The 8th Annual CUGH Conference, one of the world's leading academic global health conferences, will be held in Washington, DC from April 6 to April 9, 2017.

The meeting brings together committed leaders, professionals, educators, students from diverse fields of study including engineering, business, law, policy, natural sciences, nursing, public health, medicine, and environmental studies to explore, discuss and critically assess the global health landscape. 

This year’s theme, Healthy People, Healthy Ecosystems: Implementation, Leadership and Sustainability in Global Health, reflects the growing realization that our physical and planetary health are inextricably linked. World-class speakers will address topics that include planetary health; governance and political decision-making; health systems and human resources; women’s health; non-communicable diseases and social determinants of health; and infectious diseases.

The UW Department of Global Health will host and speak on multiple satellite and regular sessions at this year's conference, including the following:

  • Reimagining Population Health Through Global Partnership
    Thursday April 6, 2017, 1 - 5 p.m. (Pre-registration required)
    This session will be a facilitated and highly interactive discussion led by leaders of the University of Washington's Population Health Initiative. The session is intended to identify opportunities for universities, faculty, and students to work together to generate solutions to some of the population health challenges we face in the areas of human health, environmental resiliency, and social and economic equity.

  • Measuring the World’s Health: Findings and Lessons from the Global Burden of Disease Collaboration
    Friday April 7, 2017, 11 a.m. - 12:30 p.m.
    The annual Global Burden of Disease study quantifies health loss from all major diseases, injuries, and risk factors by age, sex, and population. With more than 2,000 collaborators in nearly 130 nations, the GBD examines 300-plus diseases and injuries and about 80 risk factors in every country studied, as well as subnational assessments in several countries. Richard Horton has called the GBD “a very powerful instrument…for transformation socially, economically, and indeed politically.” Join us for an interactive discussion on the GBD, including key results from the latest cycle, policy applications of the study, and the success and reach of the collaborative network.

  • Implementation Science: The Signature Science of Global Health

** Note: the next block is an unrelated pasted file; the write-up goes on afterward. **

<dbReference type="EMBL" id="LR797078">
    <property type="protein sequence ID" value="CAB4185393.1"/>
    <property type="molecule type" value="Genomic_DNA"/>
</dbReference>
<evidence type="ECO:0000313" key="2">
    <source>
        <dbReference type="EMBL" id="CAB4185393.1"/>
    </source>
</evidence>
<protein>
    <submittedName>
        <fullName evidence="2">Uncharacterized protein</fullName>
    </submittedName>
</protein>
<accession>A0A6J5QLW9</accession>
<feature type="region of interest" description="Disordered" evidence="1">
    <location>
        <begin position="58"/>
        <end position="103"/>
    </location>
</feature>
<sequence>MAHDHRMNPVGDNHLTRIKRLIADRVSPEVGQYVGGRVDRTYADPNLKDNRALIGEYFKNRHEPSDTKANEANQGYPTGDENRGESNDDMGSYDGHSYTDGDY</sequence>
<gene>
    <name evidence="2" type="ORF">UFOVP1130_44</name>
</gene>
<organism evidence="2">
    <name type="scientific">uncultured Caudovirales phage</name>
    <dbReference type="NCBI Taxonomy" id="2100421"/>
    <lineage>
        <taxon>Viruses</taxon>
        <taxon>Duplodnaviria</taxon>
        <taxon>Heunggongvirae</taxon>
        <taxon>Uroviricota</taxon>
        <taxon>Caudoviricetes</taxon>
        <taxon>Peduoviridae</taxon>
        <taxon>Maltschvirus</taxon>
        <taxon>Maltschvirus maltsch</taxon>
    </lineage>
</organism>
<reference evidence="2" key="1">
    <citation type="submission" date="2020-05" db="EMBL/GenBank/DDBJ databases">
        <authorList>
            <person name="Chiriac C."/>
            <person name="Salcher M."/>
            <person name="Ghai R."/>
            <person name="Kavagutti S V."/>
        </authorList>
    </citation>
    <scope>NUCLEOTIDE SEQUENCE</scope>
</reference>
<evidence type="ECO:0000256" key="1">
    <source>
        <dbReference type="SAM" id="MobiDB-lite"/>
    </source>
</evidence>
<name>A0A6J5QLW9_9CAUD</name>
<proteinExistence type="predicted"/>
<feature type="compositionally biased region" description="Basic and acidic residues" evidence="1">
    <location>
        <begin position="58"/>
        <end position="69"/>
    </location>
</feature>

Friday April 7, 2017, 11 a.m. - 12:30 p.m.
    Implementation science is of critical importance to global health. It allows us to address hard questions such as how best to translate new findings into practice in different settings and how and why health interventions lose efficacy over time or sometimes display unintended effects. Extending the reach of implementation science and ensuring its success relies on finding innovative ways to build research capacity enhanced communication between implementation scientists, decision makers and program implementers. These collaborations will be critical to speed the translation of effective interventions into programs and policies and to understanding important questions for implementation science.

  • Reflections in Global Health: 2017 Essay Contest Reading and Discussion
    Friday April 7, 2017, 4:30 - 6 p.m. 
    The essay reading session features the top 8 entries in the fourth annual CUGH Global Health Essay Contest. The essays, while reflecting a wide range of personal and professional impacts, document health inequities and social justice issues from all countries rich and poor. Together, their messages of resilience, courage and fraternity bring hope in the power of all of us to make a difference."

  • Understanding and Managing Health Risks in the Anthropocene
    Saturday April 8, 2017, 4:30 - 6 p.m. 
    Changing weather and climate patterns, biodiversity loss, land use change, and other global ecosystem changes will characterize the Anthropocene. These changes are exacerbating existing and creating new risks to human and animal health, and to sustainability, particularly in low- and middle-income countries. Policy- and decision-makers need evidence of current impacts and projections of future risks and on options for preparing for and managing risks.  Panelists will illustrate not just the challenges, but also the opportunities to improve evidence-based risk management and policy development to achieve the Sustainable Development Goals by collaborating across sectors; increasing the use of environmental information; identifying thresholds for action; and explicitly considering the social, cultural, and political contexts within which responses will be implemented.

  • Oral Abstract Presentations | Health Systems and Human Resources
    Saturday April 8, 2017, 4:30 - 6 p.m. 

Registration for the 8th Annual CUGH Conference: Healthy People, Healthy Ecosystems is currently open.